"I found a half dozen needles on the Lawrence boat ramp below the dam on Monday," Morrison said. "The next heavy rain will wash them into the river.
Needles are found along riverbanks known to be frequented by drug users. Needles are sometimes left on the ground at the river's edge, where they can be swept into the Merrimack.
Source of syringes debated
Jonathan Miller, former executive director of the former Team Coordinating Agency in Haverhill which merged with NFI Massachusetts, an organization that provides services to addicts, said it's a mystery as to why the syringe problem has suddenly grown.
"If the collection procedures were the same, then what accounts for the increase in the number of syringes found?" Miller said.
Asked if one possible source might be drug addicts, Miller said it would be wrong to think all or most addicts are using needles.
"Not everyone is injecting," he said.
Miller said the images of syringes published in The Eagle-Tribune appear to be insulin syringes typically used by diabetics.
"They do not appear to be intravenous needles, but an addict might use anything they can get their hands on," he said.
Miller said he is equally mystified as to why many of the syringes collected by the Clean River Project were capped at both ends.
"One interesting thing to do would be to send them to a lab to determine if there is anything in them," Miller said. "Why anyone would dump brand new syringes is beyond me. It's very strange and it's not making sense to me."
Morrison has said he believes the syringes his group is finding were mostly used by addicts, rather than discarded medical waste.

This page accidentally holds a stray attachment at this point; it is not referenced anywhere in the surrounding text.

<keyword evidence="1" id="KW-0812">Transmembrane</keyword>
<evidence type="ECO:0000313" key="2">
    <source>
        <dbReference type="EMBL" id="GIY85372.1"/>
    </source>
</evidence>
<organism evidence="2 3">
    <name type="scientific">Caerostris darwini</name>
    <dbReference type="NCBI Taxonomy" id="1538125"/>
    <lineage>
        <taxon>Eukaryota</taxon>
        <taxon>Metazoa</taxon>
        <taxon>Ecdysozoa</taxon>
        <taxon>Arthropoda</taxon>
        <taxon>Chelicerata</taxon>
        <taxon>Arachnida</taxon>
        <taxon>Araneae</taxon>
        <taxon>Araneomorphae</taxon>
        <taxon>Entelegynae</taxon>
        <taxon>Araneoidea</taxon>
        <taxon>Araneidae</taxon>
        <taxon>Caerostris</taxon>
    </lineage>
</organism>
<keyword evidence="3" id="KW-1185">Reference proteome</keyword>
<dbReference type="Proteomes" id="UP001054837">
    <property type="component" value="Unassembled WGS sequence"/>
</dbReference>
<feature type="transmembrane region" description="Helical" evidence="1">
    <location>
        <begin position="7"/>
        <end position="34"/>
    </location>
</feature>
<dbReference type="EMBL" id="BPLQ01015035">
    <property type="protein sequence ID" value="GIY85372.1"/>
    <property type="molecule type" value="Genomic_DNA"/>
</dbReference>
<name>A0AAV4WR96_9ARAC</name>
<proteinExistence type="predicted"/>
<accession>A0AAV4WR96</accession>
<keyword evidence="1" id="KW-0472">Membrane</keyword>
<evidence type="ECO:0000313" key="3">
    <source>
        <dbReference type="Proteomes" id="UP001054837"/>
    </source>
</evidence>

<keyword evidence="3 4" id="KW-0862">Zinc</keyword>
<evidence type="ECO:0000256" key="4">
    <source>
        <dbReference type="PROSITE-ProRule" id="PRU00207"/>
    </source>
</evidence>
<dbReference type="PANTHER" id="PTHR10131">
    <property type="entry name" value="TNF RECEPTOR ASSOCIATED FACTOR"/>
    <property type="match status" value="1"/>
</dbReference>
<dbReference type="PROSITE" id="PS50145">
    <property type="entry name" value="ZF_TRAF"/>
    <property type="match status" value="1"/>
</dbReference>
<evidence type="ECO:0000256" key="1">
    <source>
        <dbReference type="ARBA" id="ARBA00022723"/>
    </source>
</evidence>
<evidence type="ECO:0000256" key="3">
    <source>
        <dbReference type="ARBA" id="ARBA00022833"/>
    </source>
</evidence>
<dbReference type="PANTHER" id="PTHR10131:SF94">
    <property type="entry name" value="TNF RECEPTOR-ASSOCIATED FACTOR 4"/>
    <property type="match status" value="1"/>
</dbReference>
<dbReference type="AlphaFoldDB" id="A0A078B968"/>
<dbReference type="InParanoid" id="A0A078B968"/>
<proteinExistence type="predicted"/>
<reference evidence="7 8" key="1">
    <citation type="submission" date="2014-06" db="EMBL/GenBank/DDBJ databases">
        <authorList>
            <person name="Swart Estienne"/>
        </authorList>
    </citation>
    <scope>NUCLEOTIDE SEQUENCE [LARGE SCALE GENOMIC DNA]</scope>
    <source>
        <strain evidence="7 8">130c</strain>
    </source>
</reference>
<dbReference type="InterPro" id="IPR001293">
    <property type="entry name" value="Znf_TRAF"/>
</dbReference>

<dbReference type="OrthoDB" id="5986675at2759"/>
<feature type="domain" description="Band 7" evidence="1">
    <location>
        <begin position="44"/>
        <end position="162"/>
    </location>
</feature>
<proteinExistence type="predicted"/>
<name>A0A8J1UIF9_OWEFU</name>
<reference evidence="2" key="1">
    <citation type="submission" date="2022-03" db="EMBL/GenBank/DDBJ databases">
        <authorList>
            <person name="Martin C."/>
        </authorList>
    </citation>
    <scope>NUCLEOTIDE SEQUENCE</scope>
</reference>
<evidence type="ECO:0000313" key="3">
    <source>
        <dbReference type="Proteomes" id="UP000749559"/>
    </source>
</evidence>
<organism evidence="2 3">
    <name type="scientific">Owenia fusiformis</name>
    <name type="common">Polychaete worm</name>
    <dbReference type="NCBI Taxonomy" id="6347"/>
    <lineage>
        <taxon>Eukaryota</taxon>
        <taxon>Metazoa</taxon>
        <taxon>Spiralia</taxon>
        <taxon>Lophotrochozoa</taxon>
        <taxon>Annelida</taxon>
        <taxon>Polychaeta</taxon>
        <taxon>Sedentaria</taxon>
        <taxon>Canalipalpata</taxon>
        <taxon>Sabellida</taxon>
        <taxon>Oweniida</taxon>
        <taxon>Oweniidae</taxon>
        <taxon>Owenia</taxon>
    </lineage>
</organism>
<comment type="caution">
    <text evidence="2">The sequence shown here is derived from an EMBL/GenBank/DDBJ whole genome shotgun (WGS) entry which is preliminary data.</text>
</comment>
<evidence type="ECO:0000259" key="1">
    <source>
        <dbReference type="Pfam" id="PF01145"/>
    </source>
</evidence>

Needles often found in catch basins
Robert Ward, director of the city's water and wastewater operations, said a syringe flushed down a toilet could end up in the river, but that it is very unlikely. He said it is more likely for syringes to be found in the storm drain system.
"You could potentially have someone flush one down a toilet that goes into a combined sewer overflow pipe, which could then flow into the river during a heavy rain event,'' he said. "But it is very unlikely as 98 percent of storm water captured by the CSO (combined sewer overflow pipe) comes to the treatment plant in Bradford, although our plant operators don't see needles very often.''
Ward said syringes are often found in catch basins that capture storm water from streets, but that those basins are regularly cleaned by mechanical means, and any debris collected is properly disposed of.
"One of the hazards for guys working in the sewers is hypodermic needles," Ward said. "The needles are not everywhere, but our people do come across them now and then."
Other collection spots for syringes are "outfalls," or areas of gravel or grass where storm water is released into the river, Ward said. Syringes that collect at those outflow points could eventually end up in the river, he said.
"Syringes are much more common in the catch basins and storm drains than in sewers," he said, noting that communities upstream also have storm water outlets that drain into the river.